Smart Moves: The A-Z of Business Schools: De Montfort

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The Independent Online
Age: 100, 30 or 10, depending on how you count it.

History: Roots go back a century when it started out as a craft school to boost the local textile industry. It's been doing something business related for the past 100 years. Morphed into a college of commerce, a regional college of arts and finally into Leicester Poly and the posher- sounding De Montfort University. (Simon de Montfort led the barons against Henry III). Began running management courses 30 years ago. Became the business school as we know it 10 years ago.

Address: About to change. This year it's in a refurbished bit of Victorian splendour on the university's city campus in the middle of Leicester. Next autumn it will have moved to an ultra-modern beige brick and glass affair next to the university and overlooking the river Soar.

Ambience: Students already had a pretty good deal in their Victorian home in Leicester close to shops and the castle. New pounds 3.5m development - part of business school's plan for expansion - will improve quality of life further: more space; better equipment; easier to run cabling. Ground floor will be designed almost as a conference centre with a 200- seat lecture theatre, five conference rooms, syndicate area and coffee bar (very like Cranfield).

Vital statistics: One of the largest business schools in the country: 6,000 students, 140 academic staff. Runs programmes in Bedford and Milton Keynes as well as Leicester. But MBAs only available in MK and Leicester. The MBA is a general management programme offered full-time, part-time and block; and in the UK and overseas in Jakarta and Johannesburg.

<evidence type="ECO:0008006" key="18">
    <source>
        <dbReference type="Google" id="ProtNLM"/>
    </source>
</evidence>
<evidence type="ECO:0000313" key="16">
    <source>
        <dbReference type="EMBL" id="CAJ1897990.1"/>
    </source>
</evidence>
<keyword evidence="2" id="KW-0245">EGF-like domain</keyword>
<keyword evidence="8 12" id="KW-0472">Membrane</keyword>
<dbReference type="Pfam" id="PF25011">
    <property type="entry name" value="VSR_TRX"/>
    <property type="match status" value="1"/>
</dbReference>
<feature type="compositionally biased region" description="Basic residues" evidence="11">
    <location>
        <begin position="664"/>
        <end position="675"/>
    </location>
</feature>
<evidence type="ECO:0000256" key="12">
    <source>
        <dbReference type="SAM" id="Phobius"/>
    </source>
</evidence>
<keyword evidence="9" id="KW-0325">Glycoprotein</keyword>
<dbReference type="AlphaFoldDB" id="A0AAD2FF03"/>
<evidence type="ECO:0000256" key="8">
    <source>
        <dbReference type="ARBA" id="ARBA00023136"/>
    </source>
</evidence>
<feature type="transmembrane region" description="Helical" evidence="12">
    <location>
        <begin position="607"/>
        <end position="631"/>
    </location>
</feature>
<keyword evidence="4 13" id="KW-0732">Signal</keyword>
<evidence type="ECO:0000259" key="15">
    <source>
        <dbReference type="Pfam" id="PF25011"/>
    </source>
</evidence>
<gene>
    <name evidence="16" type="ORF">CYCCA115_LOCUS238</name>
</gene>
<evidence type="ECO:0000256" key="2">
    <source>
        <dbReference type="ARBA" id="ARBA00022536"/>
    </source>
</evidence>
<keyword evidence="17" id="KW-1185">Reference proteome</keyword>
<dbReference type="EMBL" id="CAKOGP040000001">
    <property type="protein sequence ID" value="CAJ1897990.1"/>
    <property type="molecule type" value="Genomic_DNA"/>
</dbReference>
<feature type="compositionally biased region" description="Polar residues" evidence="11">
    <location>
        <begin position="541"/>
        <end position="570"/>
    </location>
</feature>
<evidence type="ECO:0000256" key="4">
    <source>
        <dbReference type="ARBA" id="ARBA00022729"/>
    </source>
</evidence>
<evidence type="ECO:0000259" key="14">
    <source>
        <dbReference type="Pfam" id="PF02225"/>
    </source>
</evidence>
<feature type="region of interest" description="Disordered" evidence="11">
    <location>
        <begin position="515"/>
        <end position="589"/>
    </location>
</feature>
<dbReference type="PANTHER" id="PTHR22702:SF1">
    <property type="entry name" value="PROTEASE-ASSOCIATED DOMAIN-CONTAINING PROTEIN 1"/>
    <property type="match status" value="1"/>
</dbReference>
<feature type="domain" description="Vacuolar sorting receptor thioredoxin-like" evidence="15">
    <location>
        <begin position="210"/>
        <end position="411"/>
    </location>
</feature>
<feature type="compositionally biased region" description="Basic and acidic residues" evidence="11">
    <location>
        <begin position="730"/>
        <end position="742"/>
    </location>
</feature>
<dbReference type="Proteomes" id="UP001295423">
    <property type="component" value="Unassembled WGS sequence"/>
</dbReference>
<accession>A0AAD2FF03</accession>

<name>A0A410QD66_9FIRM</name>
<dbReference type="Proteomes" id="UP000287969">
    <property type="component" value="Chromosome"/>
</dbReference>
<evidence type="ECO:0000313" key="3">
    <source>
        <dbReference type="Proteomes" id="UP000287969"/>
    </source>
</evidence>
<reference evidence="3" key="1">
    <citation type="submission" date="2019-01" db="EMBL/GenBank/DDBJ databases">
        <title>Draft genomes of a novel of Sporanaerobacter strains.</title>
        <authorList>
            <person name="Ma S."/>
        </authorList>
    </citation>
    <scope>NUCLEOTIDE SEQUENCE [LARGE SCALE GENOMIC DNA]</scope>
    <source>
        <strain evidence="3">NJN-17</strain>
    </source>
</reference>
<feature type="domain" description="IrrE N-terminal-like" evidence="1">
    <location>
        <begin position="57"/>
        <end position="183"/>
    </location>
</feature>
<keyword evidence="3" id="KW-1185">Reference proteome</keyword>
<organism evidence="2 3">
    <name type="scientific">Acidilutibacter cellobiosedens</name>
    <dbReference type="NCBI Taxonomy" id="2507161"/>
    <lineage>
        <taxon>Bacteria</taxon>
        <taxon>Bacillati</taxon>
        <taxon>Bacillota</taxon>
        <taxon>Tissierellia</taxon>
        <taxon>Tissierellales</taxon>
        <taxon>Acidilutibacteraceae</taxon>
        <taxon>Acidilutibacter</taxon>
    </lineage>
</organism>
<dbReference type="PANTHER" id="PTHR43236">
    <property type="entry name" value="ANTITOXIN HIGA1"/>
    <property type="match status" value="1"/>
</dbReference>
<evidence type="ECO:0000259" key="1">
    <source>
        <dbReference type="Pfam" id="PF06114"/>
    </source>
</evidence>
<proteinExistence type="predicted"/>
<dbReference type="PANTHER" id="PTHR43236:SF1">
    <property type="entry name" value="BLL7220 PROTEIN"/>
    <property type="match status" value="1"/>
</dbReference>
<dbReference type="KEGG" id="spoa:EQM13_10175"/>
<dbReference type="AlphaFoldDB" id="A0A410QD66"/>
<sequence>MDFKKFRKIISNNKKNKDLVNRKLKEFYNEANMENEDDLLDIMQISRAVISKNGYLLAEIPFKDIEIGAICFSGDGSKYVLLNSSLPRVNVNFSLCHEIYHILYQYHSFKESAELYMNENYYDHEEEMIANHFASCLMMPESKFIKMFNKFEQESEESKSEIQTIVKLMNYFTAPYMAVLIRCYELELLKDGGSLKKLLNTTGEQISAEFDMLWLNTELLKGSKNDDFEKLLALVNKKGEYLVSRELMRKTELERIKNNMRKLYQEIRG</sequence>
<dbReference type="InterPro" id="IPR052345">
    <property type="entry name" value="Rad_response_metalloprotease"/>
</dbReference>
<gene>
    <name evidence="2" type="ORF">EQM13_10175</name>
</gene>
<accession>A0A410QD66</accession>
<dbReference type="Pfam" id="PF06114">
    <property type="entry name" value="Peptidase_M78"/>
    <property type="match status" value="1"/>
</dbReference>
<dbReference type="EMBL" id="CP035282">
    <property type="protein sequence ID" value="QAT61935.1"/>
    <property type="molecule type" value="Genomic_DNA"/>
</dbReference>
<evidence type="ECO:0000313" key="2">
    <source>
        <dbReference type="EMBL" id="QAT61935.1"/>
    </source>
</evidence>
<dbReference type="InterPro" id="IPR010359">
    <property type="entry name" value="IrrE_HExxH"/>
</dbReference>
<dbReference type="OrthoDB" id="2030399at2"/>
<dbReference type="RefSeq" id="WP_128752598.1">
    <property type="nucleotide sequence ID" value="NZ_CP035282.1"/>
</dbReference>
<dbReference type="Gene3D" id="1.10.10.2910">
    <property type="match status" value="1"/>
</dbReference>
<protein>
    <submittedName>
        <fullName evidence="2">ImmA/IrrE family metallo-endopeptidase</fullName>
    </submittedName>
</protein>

Added value: Its academics are active researchers and consultants eg have been devising a new tax system for Cuba.

Easy to get into? Minimum requirements are a degree or professional qualification and preferably minimum of 3-5 years' work experience for part-time MBA and 3 years for full-time.

Association of MBA's accreditation: Yes, for part-time MBA, running since the 1970s. No, for full-time, which is new.

Glittering professors: Colin Egan, who won the management consultants' association business book of the year award for Creating Organizational Advantage; David Buchanan, former director of Loughborough business school; David Wilson, professor of local government.

Research: Achieved a 3b (top grade is 5) for business and management in the research assessment exercise.

International connections: On full-time MBA 65 per cent of students come from outside the UK and Europe. Since 1992 there's been a branch of the business school in Jakarta and another, since 1994, in Johannesburg, which has graduated unprecedented numbers of black women MBAs. Also links (research and programmes) with a dozen European institutions, including the business school in Rennes, and a joint MBA programme with the business school in Montpellier.

Student profile: Average age on part-time MBA is 35; on full-time 27. Male/female ratio is 70:30 on part-time; 60:40 on full-time.

Cost: Full-time pounds 6,250 (for Europeans) or pounds 7,500 (overseas); part-time pounds 3,125 a year for two years.

Return on investment? Salary hike of 60 per cent.

Who's the boss? Industrial economist Prof John Coyne, who used to play soccer, now watches it.

Next week: Durham University Business School

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